Anonymous posted on Sunday, November 27, 2005 - 2:38 pm
I'm writing a paper that deals with LCA's with a CFA. I'm looking for paper(s) that have used this approach. I'm finding it rather simple to explain the LCA process, but not as easy to explain the process with a latent variable developed in a CFA process. In other words, I performed example 7.17 with my data and I want to ground this in some type of literature. Thanks in advance
ex 7.17 is a CFA mixture model. Bengt is currently writing several papers on this topic and you may want to send him an email about this to request a relevant paper - if this is understanding your question correctly.
Anonymous posted on Monday, November 28, 2005 - 12:52 pm
Thank you. I have just a few more questions. I just finished reading Lubke and Muthen (2005). So, now I'm interested in developing my step-by-step plan. In my case, I have one latent variable that is indicated by 7 observed variables that I want to examine for heterogenity. If I'm understanding the step-by-step plan correctly, we are to develop 3 models. Model 1 no restrictions on the model at all across the classes. Model 2 restrictions on the intercepts only across the classes. Model 3 restrictions on the factor loadings, intercepts, and residual variances across the classes. This will allow us to better understand the heterogenity of the latent variable across classes. Is this correct? Or am I missing something?
My concern is writing this for a nontechnical audience. That is, at the end of the day what do we have? one, two, or three classes?
These steps would apply to continuous factor indicators. I would do all parameters free, factor loadings equal, factor loadings and intercepts equal. Not all disciplines would require residual variances to be held equal for measurement invarinace. To test heterogeneity, you can test the equality of the factor mean and variance.
Jamie Vaske posted on Wednesday, September 22, 2010 - 3:13 am
Hello, I am estimating a second order latent class growth analysis, where the first order latent model is a CFA of three factors ("measured by" three indicators) at three time points, and then the second order latent model is an LCGA of those factors. I have successfully established measurement invariance and estimated the model, but I am having trouble graphing the results.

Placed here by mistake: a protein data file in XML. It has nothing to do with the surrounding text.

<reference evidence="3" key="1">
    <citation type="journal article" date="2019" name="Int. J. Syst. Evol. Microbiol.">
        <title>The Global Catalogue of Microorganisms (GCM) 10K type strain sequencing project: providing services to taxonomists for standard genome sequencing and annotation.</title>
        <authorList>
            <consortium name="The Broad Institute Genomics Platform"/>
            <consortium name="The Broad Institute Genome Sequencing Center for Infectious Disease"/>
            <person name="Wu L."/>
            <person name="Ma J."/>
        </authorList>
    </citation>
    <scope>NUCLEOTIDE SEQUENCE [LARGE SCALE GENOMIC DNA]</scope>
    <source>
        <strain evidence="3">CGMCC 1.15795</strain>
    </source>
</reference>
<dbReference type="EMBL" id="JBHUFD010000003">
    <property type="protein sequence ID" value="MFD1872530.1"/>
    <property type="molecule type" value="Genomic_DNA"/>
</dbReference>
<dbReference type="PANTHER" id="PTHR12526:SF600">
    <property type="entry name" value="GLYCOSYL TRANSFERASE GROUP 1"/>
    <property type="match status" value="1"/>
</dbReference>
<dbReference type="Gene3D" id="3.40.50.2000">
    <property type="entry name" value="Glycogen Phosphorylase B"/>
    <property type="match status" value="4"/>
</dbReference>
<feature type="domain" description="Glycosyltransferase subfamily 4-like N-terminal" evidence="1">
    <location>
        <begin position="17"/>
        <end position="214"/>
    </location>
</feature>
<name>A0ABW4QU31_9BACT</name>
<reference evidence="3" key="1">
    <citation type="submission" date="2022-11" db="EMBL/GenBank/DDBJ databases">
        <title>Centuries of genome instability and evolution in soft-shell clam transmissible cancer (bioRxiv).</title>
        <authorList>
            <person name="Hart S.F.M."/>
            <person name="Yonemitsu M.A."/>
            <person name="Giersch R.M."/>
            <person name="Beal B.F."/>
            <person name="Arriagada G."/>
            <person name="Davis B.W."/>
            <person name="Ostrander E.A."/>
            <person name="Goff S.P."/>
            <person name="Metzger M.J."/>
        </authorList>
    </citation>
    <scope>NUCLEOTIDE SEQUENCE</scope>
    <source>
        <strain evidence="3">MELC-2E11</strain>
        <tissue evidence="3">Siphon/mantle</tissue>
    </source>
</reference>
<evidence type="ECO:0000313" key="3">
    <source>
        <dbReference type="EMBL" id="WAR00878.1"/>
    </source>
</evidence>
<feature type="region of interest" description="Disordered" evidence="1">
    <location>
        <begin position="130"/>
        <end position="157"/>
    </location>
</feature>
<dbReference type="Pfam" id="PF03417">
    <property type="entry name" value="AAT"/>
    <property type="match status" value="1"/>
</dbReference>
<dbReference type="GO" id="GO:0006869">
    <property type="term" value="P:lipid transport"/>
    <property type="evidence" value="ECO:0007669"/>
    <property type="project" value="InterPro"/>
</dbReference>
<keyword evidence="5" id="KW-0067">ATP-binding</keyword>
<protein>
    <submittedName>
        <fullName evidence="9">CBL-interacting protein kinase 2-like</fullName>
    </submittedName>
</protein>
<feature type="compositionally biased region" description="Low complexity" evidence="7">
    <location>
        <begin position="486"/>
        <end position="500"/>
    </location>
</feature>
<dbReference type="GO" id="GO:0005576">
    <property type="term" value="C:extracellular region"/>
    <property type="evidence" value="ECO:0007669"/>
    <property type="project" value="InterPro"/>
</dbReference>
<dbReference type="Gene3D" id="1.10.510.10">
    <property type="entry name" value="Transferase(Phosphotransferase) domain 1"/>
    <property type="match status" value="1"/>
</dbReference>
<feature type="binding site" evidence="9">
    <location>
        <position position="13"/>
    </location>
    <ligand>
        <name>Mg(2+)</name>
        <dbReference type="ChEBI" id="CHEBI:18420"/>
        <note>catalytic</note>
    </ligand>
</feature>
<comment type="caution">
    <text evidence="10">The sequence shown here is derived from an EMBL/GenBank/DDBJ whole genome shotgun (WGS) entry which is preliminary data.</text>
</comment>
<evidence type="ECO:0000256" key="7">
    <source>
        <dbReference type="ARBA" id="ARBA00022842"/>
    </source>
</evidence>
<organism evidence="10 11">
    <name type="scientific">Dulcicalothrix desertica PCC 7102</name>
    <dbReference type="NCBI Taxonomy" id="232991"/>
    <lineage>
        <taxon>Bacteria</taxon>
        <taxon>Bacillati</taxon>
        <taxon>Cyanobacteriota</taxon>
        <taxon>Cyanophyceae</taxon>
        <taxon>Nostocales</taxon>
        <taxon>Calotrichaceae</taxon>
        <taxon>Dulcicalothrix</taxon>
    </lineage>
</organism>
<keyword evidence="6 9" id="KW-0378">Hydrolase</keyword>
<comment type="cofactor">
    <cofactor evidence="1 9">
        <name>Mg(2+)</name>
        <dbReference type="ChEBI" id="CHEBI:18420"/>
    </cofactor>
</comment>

If I use the TYPE = PLOT3; SERIES RISK94 RISK96 RISK98(*) or SERIES RISK94(0) RISK96(1) RISK98(2), I receive the error: "ERROR in PLOT command Time points for process 1 are not all continuous, all categorical, or all latent as they should be." (RISK94-98 are the names of the latent factors);
Is there something special I have to do in the SERIES command to get the observed and estimated means for the factors? I've also tried leaving off the (*) and (0, 1, 2) and I will not get the option to look at means.
Hello, I am conducting a Latent Class Analysis with random intercepts (which allow the mean on all my items to be different across individuals and in a way accounts for acquiescence). I am not sure if it works exactly like method factor in CFA. So I made two different models:
(Model 1) USEVARIABLES = v1-v10; CATEGORICAL ARE v1-v10; CLASSES = c(3); ANALYSIS: TYPE = MIXTURE; MODEL: %overall% F1 BY v1-v10@1;
(Model 2) the same, just added a new line in MODEL: F1 with c@0;
Why the second model asks for numerical integration? Which model should be used to account for random intercept? If the model 1 is used does it really mean that F1 is allowed to correlate with c?
Hello. I am receiving the same error as Jamie from 2010. I'm not sure if "process 1" refers to the full series or only the first variable; some of my latent predictors are continuous and some are categorical. Below is my syntax and the error:
VARIABLE: NAMES ARE ID, Employ, Employ_O, EconDpnd, ISEL_M, I_KofIPA, F_KofIPA, Betrayal, job_prvt, Rltion, child_ct, cohab, disab, Income, c; USEVARIABLES ARE Employ, Employ_O, EconDpnd, ISEL_M, I_KofIPA, F_KofIPA, Betrayal, job_prvt, Rltion, child_ct, cohab, disab, Income; CLASSES = c (2); CATEGORICAL = Employ, Employ_O, EconDpnd, I_KofIPA, F_KofIPA, job_prvt, Rltion, child_ct, cohab, disab; IDVARIABLE = ID; MISSING are all (999). ANALYSIS:TYPE = MIXTURE; STARTS = 0; PLOT: type is plot3; series is Employ (1), Employ_O (2), EconDpnd (3), ISEL_M (4), I_KofIPA (5), F_KofIPA (6), Betrayal (7), job_prvt (8), Rltion (9), child_ct (10), cohab (11), disab (12), Income (13); SAVEDATA: file is 2017-07-28_prob.txt; save is cprob; format is free; OUTPUT: TECH11 TECH14;
*** ERROR in PLOT command Time points for process 1 are not all continuous, all categorical, or all latent as they should be.
The problem is the SERIES option in the PLOT command. You canít have mixed continuous and categorical variables.
series is Employ (1), Employ_O (2), EconDpnd (3), ISEL_M (4), I_KofIPA (5), F_KofIPA (6), Betrayal (7), job_prvt (8), Rltion (9), child_ct (10), cohab (11), disab (12), Income (13);
The reason is because we have plots of estimated means for the continuous variables and plots of estimated probabilities for the categorical variables. So you canít have a series that have both types of variables. You can declare 2 series by separating them with the | in the SERIES options. For example: